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CDC Study Says That Slowing The Spread Of The Coronavirus May Hinge On Young Adults

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Andrew Trunsky Political Reporter
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A Centers for Disease Control and Prevention study cautioned of the “urgent need” to combat the spread of the coronavirus among young Americans.

The study, released Friday, said young adults infected with the virus often result in older, more vulnerable Americans contracting it as well.

The CDC study “provides evidence that among young adults, those aged 18-24 years demonstrate the earliest increases in percent positivity; and underscore the importance of reducing transmission from younger populations to those at highest risk for severe illness or death.” The study added that “addressing transmission among young adults is an urgent public health priority.”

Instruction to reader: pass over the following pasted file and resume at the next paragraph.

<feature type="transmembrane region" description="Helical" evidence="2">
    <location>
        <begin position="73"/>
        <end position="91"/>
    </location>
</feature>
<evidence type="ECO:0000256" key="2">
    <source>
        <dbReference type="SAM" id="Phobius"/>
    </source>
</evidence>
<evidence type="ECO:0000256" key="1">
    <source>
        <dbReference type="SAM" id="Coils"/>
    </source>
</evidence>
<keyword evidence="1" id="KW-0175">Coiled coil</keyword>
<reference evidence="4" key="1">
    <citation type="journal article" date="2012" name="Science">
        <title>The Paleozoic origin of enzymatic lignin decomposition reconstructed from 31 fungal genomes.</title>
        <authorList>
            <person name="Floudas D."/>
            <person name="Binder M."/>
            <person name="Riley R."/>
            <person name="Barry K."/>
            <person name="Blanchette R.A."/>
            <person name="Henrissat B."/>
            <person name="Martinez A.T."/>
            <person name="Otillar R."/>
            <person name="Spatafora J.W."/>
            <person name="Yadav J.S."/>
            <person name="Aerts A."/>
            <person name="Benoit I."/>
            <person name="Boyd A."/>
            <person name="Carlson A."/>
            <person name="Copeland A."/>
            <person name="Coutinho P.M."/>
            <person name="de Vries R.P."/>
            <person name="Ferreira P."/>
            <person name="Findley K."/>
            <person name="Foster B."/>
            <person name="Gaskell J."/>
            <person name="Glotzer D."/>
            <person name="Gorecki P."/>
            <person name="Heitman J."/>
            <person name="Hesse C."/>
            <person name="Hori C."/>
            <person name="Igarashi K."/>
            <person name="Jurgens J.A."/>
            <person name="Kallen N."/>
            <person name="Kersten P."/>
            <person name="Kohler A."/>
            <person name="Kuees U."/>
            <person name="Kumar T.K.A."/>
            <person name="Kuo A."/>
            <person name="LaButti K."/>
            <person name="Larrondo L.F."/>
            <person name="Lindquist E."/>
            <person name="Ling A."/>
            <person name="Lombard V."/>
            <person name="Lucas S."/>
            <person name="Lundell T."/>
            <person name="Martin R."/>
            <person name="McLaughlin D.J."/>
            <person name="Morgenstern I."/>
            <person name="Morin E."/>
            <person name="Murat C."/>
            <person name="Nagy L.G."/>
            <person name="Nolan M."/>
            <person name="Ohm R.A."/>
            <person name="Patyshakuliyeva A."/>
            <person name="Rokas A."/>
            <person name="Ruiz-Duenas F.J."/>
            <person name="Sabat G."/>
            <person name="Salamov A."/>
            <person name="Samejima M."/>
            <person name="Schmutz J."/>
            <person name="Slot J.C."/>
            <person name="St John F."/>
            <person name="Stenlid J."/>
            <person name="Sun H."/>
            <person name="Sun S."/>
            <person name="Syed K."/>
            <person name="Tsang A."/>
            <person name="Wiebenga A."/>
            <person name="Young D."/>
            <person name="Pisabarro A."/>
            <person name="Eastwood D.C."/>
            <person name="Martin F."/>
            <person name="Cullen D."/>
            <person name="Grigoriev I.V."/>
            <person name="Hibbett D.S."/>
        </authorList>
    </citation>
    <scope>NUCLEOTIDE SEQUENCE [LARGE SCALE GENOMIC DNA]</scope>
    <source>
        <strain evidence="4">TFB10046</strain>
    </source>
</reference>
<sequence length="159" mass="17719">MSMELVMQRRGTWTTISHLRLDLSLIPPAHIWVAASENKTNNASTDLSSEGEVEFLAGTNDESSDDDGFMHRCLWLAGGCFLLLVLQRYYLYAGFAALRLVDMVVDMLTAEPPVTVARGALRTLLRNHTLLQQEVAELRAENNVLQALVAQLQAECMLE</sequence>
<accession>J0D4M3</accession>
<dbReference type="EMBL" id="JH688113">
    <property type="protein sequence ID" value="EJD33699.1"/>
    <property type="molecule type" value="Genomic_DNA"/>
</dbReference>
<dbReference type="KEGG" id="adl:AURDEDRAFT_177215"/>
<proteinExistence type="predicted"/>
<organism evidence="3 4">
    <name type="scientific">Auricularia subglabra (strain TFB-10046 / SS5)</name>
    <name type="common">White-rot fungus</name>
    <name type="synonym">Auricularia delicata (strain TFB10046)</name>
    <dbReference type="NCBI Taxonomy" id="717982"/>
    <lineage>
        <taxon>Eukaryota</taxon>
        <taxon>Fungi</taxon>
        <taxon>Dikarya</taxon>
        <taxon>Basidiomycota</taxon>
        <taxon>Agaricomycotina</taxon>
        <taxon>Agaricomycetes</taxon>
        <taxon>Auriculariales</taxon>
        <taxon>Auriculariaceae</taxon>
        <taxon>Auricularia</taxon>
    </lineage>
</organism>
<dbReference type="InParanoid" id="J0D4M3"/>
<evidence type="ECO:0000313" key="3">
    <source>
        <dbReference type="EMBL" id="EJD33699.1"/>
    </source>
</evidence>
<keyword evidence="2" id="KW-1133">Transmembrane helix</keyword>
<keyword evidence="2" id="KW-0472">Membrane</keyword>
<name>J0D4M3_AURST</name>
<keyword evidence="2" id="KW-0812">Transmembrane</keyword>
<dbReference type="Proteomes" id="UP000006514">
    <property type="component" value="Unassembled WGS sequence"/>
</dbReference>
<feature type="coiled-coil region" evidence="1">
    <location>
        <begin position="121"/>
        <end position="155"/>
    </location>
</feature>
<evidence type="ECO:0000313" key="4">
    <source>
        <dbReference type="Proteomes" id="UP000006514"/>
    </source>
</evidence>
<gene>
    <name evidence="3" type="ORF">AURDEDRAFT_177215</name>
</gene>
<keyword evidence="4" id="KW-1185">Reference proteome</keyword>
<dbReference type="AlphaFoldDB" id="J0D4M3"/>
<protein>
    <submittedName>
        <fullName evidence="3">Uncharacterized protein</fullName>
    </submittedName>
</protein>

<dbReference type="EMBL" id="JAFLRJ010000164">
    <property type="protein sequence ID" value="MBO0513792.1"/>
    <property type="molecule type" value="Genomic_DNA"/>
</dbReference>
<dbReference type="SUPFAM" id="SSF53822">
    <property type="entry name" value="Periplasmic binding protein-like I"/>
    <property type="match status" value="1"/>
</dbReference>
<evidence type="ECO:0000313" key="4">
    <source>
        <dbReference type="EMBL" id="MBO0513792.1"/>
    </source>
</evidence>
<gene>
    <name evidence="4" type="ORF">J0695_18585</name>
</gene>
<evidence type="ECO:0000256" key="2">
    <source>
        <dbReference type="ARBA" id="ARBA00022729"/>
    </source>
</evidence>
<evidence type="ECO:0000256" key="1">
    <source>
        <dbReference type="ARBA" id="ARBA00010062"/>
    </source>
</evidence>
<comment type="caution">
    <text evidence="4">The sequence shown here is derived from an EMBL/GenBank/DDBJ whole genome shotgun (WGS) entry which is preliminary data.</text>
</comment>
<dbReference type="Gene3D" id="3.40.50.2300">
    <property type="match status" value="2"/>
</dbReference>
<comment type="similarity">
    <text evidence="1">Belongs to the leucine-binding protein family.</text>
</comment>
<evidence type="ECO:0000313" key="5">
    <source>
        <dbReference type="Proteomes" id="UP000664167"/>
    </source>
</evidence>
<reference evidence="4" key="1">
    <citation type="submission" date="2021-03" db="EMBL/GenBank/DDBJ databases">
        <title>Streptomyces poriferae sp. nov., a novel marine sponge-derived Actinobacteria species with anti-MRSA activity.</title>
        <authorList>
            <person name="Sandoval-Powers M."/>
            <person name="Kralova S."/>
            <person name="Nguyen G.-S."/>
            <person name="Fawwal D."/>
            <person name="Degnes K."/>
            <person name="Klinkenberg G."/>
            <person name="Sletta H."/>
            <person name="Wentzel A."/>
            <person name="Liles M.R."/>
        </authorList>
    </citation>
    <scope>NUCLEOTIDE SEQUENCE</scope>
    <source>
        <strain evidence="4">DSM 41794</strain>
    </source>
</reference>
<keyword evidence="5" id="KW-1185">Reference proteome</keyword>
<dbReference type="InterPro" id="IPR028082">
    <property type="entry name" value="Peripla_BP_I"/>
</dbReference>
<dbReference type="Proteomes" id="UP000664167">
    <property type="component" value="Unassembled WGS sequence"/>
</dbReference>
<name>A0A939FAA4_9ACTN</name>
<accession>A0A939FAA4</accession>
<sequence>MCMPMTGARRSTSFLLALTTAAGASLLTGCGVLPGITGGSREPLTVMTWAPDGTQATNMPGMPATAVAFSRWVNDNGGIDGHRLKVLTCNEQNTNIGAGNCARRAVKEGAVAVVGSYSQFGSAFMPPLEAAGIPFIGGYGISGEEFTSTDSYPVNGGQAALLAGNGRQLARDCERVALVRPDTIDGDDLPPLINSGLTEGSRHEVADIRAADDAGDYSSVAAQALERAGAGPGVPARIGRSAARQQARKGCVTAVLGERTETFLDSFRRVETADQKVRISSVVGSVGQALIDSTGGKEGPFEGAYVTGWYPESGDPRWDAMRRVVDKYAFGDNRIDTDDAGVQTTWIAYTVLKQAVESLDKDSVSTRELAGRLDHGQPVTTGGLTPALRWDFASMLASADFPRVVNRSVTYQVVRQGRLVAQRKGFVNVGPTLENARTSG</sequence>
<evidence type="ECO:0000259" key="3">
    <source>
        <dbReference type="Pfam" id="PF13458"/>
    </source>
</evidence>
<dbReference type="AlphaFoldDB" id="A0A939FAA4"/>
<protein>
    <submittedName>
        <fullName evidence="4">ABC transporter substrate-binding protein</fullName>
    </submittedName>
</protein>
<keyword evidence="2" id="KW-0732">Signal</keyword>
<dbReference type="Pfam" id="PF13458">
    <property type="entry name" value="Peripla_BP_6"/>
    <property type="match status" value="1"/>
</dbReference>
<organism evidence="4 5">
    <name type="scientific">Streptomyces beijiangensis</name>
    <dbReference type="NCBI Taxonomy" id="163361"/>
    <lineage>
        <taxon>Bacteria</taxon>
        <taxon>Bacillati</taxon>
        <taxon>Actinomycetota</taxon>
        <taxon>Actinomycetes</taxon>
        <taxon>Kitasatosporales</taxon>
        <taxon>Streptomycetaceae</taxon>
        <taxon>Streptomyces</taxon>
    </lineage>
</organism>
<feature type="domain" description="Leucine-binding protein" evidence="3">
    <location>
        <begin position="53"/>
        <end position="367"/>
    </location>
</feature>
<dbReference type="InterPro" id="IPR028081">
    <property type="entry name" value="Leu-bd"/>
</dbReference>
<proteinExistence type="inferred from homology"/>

The study contradicted rhetoric from President Donald Trump and other Republican officials, who have often advocated for allowing young and low-risk Americans to get back to their lives while simultaneously vowing to “protect the vulnerable,” The Hill reported(RELATED: Celebs React To Trump’s ‘Don’t Be Afraid’ Remark)

The study also found that positive cases spiked among younger Americans before older Americans within their respective communities, suggesting that the virus may have spread among asymptomatic people, especially in the southern and western parts of the country.

A separate CDC study released Friday said that young Americans not only faced “social or peer pressure to not wear a mask” when around others, but were exposed to “misinformation” and “conflicting messages” about masks as well, and identified the factors as a “driver of behavior” that resulted in case spikes around the country.

Americans must emphasize “the importance of providing clear and consistent messages about the need for and effectiveness of masks,” the additional study said. (RELATED: CDC Data Shows Coronavirus Can Also Send Young Adults To The Hospital)

Nearly 7.5 million Americans have been infected with the coronavirus so far, and over 212,000 have died, according to a Johns Hopkins University database.

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